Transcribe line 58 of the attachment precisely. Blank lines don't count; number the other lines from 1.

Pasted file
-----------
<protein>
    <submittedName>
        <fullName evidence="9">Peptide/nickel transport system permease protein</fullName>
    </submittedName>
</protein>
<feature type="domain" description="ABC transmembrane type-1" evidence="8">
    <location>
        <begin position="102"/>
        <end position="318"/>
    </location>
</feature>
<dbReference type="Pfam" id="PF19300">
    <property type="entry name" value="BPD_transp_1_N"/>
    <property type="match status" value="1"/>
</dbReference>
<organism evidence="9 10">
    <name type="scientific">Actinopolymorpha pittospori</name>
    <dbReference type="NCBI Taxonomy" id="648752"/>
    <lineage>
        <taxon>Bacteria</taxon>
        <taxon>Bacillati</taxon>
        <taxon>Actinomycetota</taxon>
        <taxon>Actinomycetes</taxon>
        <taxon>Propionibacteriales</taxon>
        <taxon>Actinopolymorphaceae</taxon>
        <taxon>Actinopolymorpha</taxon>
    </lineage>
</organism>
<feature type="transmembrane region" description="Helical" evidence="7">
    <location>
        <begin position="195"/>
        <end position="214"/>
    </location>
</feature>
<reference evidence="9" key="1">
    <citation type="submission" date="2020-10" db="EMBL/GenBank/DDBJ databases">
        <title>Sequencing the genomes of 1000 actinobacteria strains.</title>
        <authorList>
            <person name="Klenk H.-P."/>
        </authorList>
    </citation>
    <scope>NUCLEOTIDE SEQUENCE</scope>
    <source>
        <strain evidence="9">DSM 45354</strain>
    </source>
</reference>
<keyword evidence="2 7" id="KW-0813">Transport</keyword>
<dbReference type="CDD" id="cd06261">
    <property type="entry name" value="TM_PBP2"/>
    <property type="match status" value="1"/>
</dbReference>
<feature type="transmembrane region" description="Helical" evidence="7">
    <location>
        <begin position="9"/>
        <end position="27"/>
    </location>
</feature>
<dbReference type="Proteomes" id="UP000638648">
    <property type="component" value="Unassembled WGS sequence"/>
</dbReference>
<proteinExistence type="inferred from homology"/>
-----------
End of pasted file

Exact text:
<dbReference type="Proteomes" id="UP000638648">